Electrical Principles and Technologies Vocabulary (Science 9)
Science - Unit: Electrical Principles and Technologies vocabulary + definition.
Terms in this set (80)
Current that flows back and forth 60 times per second; this is the current used in homes.
Meter used to measure electrical current in amperes.
The unit of electrical current.
Rotating shaft and coil in a motor or generator.
Set of cells connected together.
Number having two as its base (instead of 10) and so having only ones and zeroes.
Organic matter, such as food or agricultural waste, used as an energy source.
Mechanism that makes electrical contact with the moving commutator in a motor.
Concentration of like charges in specific areas of a neutral object, caused by the approach of a charged object; for example, a negatively charged object brought close to a wall repels the electrons in the wall, leaving the area of the wall closest to the object positively charged.
Energy stored in chemicals and released when chemicals react; a form of potential or stored energy.
Complete path that charged particles flow through.
Special wire that heats up and turns off switch when excess current flows through an electrical circuit.
Use of waste energy from a process for another purpose, such as heating or generating electricity.
Split ring in a motor that breaks the flow of electricity for a moment and then reverses the connection of the coil.
A material that electric charge can move through easily.
Current that flows in only one direction.
Cell that has its electrolyte in the form of a paste, usually in a sealed case; the type of cell commonly used in portable devices such as flashlights.
Ratio of the useful energy output to the total energy input in a device or system; usually given as a percent.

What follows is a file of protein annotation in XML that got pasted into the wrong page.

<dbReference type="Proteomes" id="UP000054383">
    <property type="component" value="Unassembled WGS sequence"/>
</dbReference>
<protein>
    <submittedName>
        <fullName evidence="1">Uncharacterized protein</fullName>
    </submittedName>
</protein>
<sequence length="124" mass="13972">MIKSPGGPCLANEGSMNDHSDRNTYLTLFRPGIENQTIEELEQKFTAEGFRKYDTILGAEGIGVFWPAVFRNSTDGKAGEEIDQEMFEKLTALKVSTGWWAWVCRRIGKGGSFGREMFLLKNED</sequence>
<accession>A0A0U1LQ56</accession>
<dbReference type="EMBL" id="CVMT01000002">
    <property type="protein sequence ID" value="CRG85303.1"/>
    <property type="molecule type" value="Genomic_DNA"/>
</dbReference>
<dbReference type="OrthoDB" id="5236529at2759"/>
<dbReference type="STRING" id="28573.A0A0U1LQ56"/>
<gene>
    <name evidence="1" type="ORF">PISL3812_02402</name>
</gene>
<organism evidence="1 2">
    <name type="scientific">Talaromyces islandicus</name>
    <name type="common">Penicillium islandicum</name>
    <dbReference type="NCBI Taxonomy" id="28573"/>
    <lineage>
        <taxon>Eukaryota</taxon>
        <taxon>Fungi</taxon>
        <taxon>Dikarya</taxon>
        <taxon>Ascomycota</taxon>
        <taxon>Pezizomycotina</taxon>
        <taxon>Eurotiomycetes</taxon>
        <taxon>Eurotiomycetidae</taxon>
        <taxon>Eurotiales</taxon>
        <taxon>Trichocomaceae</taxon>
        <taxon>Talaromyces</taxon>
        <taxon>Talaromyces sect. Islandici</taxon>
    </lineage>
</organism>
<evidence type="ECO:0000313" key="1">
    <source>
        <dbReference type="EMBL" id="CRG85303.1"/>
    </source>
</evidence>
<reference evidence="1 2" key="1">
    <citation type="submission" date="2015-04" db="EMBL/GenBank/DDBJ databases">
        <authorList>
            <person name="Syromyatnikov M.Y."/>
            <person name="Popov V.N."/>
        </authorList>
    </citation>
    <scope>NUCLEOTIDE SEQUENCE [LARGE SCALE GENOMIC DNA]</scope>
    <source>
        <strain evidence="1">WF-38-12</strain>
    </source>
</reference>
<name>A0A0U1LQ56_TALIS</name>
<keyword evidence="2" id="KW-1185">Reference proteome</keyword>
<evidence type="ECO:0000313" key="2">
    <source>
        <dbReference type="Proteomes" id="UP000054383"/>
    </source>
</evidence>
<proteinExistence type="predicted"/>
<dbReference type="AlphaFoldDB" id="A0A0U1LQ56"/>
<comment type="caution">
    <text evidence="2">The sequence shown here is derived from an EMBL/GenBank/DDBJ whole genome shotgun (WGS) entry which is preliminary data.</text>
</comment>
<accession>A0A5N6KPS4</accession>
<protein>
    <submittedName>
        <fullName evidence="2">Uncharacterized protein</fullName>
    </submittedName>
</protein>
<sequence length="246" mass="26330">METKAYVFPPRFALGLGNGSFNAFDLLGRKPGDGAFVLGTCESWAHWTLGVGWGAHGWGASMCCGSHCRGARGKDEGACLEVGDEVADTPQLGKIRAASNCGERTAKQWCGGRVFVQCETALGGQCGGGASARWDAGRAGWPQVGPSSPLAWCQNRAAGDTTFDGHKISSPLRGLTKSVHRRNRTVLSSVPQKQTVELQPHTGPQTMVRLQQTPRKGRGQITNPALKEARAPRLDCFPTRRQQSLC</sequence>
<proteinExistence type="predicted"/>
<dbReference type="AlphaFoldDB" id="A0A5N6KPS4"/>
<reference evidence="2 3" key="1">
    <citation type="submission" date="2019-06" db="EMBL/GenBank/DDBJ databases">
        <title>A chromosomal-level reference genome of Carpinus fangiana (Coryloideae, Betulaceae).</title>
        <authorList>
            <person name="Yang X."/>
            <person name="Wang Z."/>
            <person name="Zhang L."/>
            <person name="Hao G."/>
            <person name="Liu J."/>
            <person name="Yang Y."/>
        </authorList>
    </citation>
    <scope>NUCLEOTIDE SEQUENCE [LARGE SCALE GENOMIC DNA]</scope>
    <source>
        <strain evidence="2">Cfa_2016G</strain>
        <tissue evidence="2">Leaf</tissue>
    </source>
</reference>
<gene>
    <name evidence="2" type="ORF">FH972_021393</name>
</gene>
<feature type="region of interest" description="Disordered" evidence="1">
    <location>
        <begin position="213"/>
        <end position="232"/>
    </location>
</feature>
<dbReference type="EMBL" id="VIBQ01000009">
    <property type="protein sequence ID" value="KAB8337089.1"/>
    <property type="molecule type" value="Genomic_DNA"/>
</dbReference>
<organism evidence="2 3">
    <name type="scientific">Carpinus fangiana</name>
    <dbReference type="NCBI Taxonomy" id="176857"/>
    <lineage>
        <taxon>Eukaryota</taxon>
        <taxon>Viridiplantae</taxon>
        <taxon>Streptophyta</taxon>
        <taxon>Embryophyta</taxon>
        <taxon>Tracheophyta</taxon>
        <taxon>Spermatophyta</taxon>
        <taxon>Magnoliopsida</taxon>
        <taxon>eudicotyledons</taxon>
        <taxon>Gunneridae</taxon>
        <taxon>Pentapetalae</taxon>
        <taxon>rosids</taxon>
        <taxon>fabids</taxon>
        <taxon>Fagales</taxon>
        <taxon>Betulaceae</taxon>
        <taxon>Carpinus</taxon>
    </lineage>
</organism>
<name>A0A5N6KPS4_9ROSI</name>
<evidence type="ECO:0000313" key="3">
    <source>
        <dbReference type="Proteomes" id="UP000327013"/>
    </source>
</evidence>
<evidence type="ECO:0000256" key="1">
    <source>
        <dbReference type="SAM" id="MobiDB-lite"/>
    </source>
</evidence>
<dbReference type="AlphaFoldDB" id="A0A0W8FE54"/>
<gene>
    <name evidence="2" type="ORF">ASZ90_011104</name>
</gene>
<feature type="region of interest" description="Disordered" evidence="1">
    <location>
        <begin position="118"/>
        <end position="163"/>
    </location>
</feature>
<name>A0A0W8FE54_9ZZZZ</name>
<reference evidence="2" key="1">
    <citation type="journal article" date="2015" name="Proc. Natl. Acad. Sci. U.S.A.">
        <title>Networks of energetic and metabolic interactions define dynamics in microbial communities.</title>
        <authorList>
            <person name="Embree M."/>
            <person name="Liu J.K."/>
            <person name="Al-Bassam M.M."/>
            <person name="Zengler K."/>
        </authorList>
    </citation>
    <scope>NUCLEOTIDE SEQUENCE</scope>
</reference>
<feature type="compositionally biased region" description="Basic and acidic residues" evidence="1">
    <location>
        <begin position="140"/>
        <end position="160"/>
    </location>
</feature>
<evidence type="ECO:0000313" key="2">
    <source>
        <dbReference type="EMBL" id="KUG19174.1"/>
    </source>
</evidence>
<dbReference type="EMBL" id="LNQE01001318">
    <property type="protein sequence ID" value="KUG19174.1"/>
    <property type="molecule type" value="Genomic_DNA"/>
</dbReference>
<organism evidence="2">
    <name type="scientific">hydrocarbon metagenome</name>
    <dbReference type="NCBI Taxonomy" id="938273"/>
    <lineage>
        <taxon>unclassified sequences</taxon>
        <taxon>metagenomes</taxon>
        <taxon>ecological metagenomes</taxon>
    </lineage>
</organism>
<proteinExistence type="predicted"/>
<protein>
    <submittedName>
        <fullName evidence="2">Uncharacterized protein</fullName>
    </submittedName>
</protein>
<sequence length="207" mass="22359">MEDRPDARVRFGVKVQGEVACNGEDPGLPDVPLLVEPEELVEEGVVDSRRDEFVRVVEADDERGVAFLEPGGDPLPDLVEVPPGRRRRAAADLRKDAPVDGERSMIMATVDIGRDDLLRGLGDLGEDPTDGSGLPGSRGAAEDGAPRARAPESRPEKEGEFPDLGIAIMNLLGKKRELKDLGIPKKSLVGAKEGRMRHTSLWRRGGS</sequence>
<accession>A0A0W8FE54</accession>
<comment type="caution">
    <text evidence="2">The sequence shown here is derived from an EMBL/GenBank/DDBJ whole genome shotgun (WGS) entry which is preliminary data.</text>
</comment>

Steady flow of charged particles.
Sudden transfer of electrical charge from one object to another, indicated by a spark.
Energy of charged particles; transferred when electrons travel from place to place.
Package of chemicals designed to produce small amounts of electricity; produces electricity from chemical reactions.
Study of chemical reactions involving electricity.
Conductor through which electric current enters or leaves a device or material.
Decomposition of a substance by an electric current .
Liquid or paste that conducts electricity because it contains ions.
Coil of insulated wire (usually wrapped around a soft iron core) that becomes a magnet when current flows through it.
Generation of electric current in a conductor by a changing magnetic field.
Invisible negatively charged particle that orbits the nucleus of an atom.
Use of electricity to coat a thin layer of metal onto an object.
Ability to do work.
Fine airborne ash produced by burning coal or other solid fuels.
Fuel formed from dead plants and animals; coal, oil, and natural gas.
Primary cell that generates electricity directly from a chemical reaction with a fuel.
Thin piece of metal that melts to break an electrical circuit when excess current flow occurs.
Device for detecting and measuring small electrical currents.
Energy derived from the internal heat of Earth.
Substance that strongly resists the flow of electricity.
Circuit of inseparable, often microscopic, components formed on the surface of a single piece or chip of semiconductor crystal, usually silicon.
Atom that has become electrically charged because it has lost or gained electrons; a positive ion is an atom that has lost one or more electrons; a negative ion is an atom that has gained one or more electrons.